- Published on Thursday, 27 January 2011 13:42
The Mirror (London, England)
December 2, 2010
Why can't your child make friends? Childhood should be a time for fun, play and making friends. So why is it that for some children, things aren't quite so simple?
SECTION: Pg. 51 ISSN: 1462-995X
LENGTH: 921 words
Byline: Tanith Carey
Victoria is the type of child that other girls in her class describe as "a bit weird".
She's only nine, but there's something about her body language andthe way she hovers at the sidelines during games which makes them uncomfortable.
From time to time, Victoria also pipes up with "funny" things in lessons.
The last time was when she talked about where she went on holiday last year during maths.
Behind her back, although never to her face, the other children complain that Victoria is a "show-off" because she talks "at" them instead of just joining in with their conversations.
So at break-time, Victoria often finds she has no-one to play with. She sits on the fringes in the playground with a book, plays with younger children who are more likely to accept her or goes to the library. For Victoria's mother, Amanda, it's heartbreaking.
She says: "Because Victoria is bright, I used to think she was just grown-up for her age, that she preferred talking to adults and she'd grow out of it.
"But now it's so painful to see her being left out of all the parties and sleepovers I know are happening.
"She tells me she prefers adults and she doesn't care what people think of her, but I feel like a failure.
"I'm worried for her future, too. Girls her age can be very judgmental and once you get labelled as being 'weird', it's hard to escape that tag."
Every parent wants their child to be popular and deep down, every child wants friends. Studies have found that good friendships are essential for self-esteem, happiness and success later in life. But until now, it's been assumed that making friends is something children do naturally, even if some are better at it than others. Now, for the first time, child specialists are looking at the possibility that not knowing how to make friends is just as much of a learning difficulty as conditions like dyslexia. In the same way as those learning difficulties affect how well children do at school, US experts believe a delay in the way a child's brain processes social cues affects their popularity.
Just as dyslexic children can't form words out of the jumble of letters in front of them, children with social learning problems - dyssemia - can't read messages from the facial expressions and body language indicators that make up 55% of all communication.
While it takes the average person three seconds to work out social cues, in the brain of a child with dyssemia, it can take much longer.
If they don't get help, child communication expert Michelle Garcia Winner says it can lead to anxiety and depression. Michelle, who is pioneering an approach to the problem called "Social Thinking", says: "Children are just told to 'go and play' from the age of about three. But you can't always just tell children the rules and expect them all to understand.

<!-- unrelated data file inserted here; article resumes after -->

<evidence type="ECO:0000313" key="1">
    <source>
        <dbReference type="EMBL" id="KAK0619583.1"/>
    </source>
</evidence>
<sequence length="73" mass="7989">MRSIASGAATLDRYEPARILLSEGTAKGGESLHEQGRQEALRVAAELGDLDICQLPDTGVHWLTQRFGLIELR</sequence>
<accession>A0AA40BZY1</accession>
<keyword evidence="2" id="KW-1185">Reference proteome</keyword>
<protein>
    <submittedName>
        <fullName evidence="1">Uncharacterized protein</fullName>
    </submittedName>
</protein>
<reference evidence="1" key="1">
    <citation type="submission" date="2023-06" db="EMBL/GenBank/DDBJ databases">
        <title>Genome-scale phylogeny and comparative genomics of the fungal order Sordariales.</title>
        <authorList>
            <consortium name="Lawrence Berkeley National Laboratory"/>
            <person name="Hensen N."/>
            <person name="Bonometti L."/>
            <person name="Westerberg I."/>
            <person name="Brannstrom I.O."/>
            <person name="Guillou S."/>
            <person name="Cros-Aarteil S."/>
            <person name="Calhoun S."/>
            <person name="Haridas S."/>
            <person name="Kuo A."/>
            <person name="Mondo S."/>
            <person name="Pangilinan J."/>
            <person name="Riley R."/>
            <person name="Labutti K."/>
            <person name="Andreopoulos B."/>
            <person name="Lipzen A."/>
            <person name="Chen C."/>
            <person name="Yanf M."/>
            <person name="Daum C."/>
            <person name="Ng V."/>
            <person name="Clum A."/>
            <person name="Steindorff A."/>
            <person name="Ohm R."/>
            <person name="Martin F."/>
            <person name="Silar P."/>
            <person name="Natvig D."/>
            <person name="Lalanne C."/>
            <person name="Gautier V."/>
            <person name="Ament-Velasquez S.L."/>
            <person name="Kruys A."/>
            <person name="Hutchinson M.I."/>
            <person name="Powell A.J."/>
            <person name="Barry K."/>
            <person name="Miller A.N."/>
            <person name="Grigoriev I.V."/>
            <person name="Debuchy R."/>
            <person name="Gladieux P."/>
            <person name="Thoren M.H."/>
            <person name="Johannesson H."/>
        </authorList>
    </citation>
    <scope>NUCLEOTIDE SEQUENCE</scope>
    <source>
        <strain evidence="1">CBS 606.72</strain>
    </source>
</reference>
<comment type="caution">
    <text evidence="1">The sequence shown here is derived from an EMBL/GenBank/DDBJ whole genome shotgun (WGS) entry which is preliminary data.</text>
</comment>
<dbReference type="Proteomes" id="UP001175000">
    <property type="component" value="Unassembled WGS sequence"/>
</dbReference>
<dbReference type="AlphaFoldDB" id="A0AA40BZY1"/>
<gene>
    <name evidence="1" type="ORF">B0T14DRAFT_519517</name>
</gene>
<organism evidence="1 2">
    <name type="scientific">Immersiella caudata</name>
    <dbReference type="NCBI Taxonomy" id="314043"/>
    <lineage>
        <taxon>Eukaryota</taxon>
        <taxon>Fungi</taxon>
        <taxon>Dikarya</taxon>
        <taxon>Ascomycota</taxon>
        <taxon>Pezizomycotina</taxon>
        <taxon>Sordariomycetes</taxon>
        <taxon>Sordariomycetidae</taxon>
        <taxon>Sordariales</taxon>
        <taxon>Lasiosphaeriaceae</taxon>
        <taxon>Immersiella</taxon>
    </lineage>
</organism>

"Concepts like how to share, co-operate and when to say the expected thing are complicated ideas."
Although children with Asperger's Syndrome are known to have problems making friends, dyssemia is believed to affect a wider range of children who are not classified as autistic.
A helping hand
Michelle, who runs a centre in California to help children with these difficulties, says it's time that the problem is recognised in the same way as difficulties with numbers or spelling. She says: "These kids may be caught in a one-way street. They know why they like other children, but they may not realise what they are expected to do to be liked back."
Many parents feel helpless and often try to sweep the issue under the carpet, she adds.
Early on, they may explain away their child's behaviour by saying they are too bright, too grown up for their age or just not very goodin social situations.
It can also be very hard for parents to watch their children beingleft out.
"Parents often feel a terrible sense of failure. For example, I have just spoken to the mother of a teenage boy who told me how sad shefeels that even though her son is in the school play, every night the entire cast go to a restaurant after a performance - but he never gets invited."
In the same way that children can learn to overcome academic learning disabilities in the classroom, Michelle says awkward children canalso be taught the social skills they need to develop healthy friendships.
Michelle says: "Even if they don't get it by intuition, we can teach children how to think about how others see them and to use their eyes, ears and brains to learn what is expected from them.
"The goal isn't to make them the coolest kid in the class. It's tomake sure they feel more included by other kids they want to be friends with."
'YOU ARE A SOCIAL DETECTIVE' AND 'THINKING ABOUT YOU AND THINKING ABOUT ME' BY MICHELLE GARCIA WINNER ARE AVAILABLE [in the UK] FROM WWW.THINKINGBOOKS.CO.UK. FOR MORE INFORMATION, VISIT WWW.SOCIALTHINKING.COM
What you can do
Body social smarts:
Tell children that in the same way they can be smart at music or English, they can also have "social smarts" which can be improved through practice.
Use movies or television shows to help children guess what the on-screen characters will do next based on their facial expressions and body language.
Explain how body language affects the way other children see them. Tell them they will need to turn the front of their body towards a group - and maintain the right distance - to let others know they wantto join a game.
Explain that if they don't use their eyes to look at people, otherchildren will think they are not being friendly.